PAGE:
“My wish is that my writings will inspire you to seek new vistas, live beyond the obvious, and encounter the sacred.”~ Melissa Burch
We are all on a spiritual journey called “life”. Whether and how we seek to know more about our journey to find a deeper meaning in our lives is an individual choice.
I’m thrilled to feature Memoir Author, Filmmaker, Feminist and Spiritual Seeker Melissa Burch in this guest post interview about her newly released memoir, My Journey Through War and Peace: Explorations of a Young Filmmaker, Feminist and Spiritual Seeker and the subsequent spiritual growth she experienced.
Encountering the Sacred in Memoir
KP: Your memoir, My Journey Through War and Peace, takes us on your external and internal journey through war-torn Afghanistan and into the heart of a young woman struggling to find her way in the world. How and when did you decide to write your story as a memoir?
MB: I never thought I would write a memoir. I began simply by writing down memories in my journal… I was turning 50 and examining my past. It soon became clear to me that I needed to write all of my stories from my time in Afghanistan, and the idea for a memoir was born. My friend was also going through a similar exercise, so we agreed to wake each other up at 6:00 AM every morning to write. With each other’s support, we completed our first memoirs in six months.
KP: Your characters were well-developed and believable. How were you able to capture the details from your past so vividly? Did you journal along the way? Did being a filmmaker help you?
MB: I did journal while I was aboard, but my entries were much more about the facts and names then the actual emotional experience. I discovered that, as I started to remember (30 years later), I found myself inhabiting the memories via my remembered sensations of the time. It was like one memory led to another, then another. I am a visual person and could see the past stretching out before me. Sometimes my recollections didn’t seem to make sense–like I could see roses in Peshawar yet I also remembered how dry the climate was there. Only when I googled roses plus Peshawar did I understand how accurate my memory had been. The British had planted many rose bushes in Pakistan–and there are many poems and songs about the roses of Peshawar.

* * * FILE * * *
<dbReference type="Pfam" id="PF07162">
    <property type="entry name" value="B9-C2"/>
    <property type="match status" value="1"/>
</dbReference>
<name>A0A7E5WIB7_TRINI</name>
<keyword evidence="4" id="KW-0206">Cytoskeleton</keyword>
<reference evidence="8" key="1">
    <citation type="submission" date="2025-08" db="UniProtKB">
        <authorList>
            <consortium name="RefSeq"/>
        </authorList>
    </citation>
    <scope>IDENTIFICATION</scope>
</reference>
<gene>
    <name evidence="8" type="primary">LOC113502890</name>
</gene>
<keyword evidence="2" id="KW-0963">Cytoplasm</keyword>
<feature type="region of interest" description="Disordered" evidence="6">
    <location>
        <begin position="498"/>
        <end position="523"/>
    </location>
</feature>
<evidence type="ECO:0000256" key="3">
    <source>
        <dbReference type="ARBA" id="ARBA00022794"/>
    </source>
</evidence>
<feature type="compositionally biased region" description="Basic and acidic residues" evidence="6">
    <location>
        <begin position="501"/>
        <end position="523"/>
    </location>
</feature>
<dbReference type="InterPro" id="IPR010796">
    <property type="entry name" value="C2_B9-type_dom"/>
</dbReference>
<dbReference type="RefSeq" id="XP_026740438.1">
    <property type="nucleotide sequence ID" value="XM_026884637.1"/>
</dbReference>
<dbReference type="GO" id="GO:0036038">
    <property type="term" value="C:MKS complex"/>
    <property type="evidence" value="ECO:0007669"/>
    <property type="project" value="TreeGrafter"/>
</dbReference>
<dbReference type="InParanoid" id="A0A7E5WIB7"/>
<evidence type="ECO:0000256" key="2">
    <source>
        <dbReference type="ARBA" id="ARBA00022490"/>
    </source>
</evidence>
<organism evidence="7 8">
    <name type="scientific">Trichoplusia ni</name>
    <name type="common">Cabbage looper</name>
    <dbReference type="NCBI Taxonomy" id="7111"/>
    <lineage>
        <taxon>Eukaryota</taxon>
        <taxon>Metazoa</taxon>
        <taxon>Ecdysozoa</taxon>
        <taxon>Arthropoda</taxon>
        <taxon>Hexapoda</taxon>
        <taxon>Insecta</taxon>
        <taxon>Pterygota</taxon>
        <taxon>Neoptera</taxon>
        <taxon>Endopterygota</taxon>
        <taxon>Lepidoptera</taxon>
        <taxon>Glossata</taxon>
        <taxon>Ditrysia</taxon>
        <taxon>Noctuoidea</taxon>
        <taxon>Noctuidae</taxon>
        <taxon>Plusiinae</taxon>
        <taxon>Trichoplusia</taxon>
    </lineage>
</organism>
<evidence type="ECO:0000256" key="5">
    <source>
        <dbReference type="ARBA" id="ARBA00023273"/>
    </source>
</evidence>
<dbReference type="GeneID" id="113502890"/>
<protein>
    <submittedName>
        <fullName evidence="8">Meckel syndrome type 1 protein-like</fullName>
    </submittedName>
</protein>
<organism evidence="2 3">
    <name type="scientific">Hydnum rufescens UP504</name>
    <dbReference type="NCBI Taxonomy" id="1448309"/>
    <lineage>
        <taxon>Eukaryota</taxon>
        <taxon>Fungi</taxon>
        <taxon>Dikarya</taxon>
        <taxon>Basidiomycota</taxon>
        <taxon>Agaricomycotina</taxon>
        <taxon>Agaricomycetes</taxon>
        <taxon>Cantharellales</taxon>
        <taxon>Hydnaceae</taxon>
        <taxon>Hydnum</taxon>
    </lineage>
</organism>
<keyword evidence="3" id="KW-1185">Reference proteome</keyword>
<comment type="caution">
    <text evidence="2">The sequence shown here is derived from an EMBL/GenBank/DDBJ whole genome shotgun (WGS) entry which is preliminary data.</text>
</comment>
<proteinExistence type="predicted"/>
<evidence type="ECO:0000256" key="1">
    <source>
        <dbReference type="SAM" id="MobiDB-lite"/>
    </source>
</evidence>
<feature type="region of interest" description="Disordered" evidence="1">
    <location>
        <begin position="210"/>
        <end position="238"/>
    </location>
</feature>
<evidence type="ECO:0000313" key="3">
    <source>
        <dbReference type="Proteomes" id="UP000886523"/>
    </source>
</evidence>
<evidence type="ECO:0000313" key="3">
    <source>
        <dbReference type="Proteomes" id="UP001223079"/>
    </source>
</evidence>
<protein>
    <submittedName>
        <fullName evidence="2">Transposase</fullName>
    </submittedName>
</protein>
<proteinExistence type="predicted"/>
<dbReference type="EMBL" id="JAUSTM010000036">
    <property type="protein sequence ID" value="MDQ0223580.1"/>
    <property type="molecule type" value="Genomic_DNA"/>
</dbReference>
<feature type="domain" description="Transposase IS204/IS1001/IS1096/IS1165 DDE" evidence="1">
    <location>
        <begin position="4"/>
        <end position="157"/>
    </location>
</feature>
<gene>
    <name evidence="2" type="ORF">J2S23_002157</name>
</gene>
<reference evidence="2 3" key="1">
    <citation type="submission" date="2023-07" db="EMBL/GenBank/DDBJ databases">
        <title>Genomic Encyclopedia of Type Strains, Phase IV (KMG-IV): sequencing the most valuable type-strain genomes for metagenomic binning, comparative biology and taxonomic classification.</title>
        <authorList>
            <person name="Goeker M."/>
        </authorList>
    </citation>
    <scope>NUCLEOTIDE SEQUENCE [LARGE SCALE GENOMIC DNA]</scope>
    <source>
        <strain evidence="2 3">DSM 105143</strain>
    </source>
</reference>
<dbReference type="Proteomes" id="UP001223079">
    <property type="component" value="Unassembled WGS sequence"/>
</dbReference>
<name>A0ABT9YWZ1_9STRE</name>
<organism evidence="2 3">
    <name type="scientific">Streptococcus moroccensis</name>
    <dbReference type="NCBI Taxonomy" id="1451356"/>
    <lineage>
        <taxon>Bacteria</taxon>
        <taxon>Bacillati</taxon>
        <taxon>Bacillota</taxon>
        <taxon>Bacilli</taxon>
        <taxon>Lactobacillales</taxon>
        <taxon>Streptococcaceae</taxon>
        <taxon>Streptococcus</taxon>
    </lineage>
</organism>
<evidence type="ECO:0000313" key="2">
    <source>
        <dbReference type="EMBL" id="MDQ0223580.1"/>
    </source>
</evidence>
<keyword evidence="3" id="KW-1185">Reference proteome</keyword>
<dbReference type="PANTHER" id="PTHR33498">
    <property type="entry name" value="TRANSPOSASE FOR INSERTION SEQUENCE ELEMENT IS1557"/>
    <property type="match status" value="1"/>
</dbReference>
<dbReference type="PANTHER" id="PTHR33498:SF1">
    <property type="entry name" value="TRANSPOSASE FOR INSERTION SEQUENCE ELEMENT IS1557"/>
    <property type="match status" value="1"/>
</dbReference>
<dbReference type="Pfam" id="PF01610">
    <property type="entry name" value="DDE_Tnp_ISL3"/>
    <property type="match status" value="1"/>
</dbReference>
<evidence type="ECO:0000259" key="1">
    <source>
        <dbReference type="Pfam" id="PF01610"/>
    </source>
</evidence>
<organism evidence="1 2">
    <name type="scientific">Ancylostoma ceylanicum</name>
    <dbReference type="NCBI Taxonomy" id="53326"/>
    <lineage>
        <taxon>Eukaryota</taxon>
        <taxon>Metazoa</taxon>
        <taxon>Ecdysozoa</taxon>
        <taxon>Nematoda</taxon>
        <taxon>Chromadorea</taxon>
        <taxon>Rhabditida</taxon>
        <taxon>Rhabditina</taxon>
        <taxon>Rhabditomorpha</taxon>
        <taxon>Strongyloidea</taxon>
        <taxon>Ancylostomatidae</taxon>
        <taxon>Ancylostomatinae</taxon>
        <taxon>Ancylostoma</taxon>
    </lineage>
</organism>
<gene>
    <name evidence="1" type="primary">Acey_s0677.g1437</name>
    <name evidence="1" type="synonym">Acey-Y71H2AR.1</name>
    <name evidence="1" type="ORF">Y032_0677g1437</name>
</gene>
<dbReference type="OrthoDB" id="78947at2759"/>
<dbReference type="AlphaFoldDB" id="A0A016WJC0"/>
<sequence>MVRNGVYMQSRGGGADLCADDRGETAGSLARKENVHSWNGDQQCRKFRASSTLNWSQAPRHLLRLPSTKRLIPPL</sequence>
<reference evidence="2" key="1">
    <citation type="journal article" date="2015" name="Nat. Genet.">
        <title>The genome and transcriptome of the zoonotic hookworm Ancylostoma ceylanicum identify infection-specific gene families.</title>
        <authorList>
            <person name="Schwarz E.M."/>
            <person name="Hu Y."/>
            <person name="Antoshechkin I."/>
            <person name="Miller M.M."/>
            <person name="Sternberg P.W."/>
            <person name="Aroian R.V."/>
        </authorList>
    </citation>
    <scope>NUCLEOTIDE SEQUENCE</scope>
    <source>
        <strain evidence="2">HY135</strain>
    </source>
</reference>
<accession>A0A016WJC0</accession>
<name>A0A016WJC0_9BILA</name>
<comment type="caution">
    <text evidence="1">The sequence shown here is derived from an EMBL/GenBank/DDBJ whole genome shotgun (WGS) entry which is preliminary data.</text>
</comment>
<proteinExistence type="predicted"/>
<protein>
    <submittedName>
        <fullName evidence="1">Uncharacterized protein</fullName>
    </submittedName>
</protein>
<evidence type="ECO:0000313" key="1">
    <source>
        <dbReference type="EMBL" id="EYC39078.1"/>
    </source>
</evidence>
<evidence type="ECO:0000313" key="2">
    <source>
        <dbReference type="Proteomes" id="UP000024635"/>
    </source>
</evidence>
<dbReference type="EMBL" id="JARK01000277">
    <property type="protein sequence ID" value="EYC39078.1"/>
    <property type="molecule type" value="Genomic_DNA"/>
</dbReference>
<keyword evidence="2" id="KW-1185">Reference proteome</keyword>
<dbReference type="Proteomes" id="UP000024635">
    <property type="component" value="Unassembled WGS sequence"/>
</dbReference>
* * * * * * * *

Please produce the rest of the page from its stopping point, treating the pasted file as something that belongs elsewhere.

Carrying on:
KP: Most memoir writers find self-discovery and surprises in writing their stories. How did writing your memoir help you “encounter the sacred”?
MB: I became more aware of the overarching connections between my experiences, milestones and lessons learned. Before writing the memoir, I had seen them as separate and distinct from each other… not as the evolving, inner transformation and wisdom that led me to the next stage in my life. I saw the theme of that time in my life emerge —adventure, courage, anxiety, discovery, intuition, sexuality, relationships, etc.
KP: Anyone writing a memoir knows that writing our truths can be risky. Did you fear any repercussions from the intimate details you revealed about the Afghan culture, the people and your mother? If so, how did you handle this?
MB: So far, I’ve received a lot of support and also heard some concerns over the telling my story. My sister confirmed a lot of the family memories I had of when we were little, which was very helpful. I had some pushback from one of the main characters and we agreed I would change her name. I had expected more support from some, but I understand not everyone wants to be in a memoir.
KP: What is the main takeaway you want to convey through your story?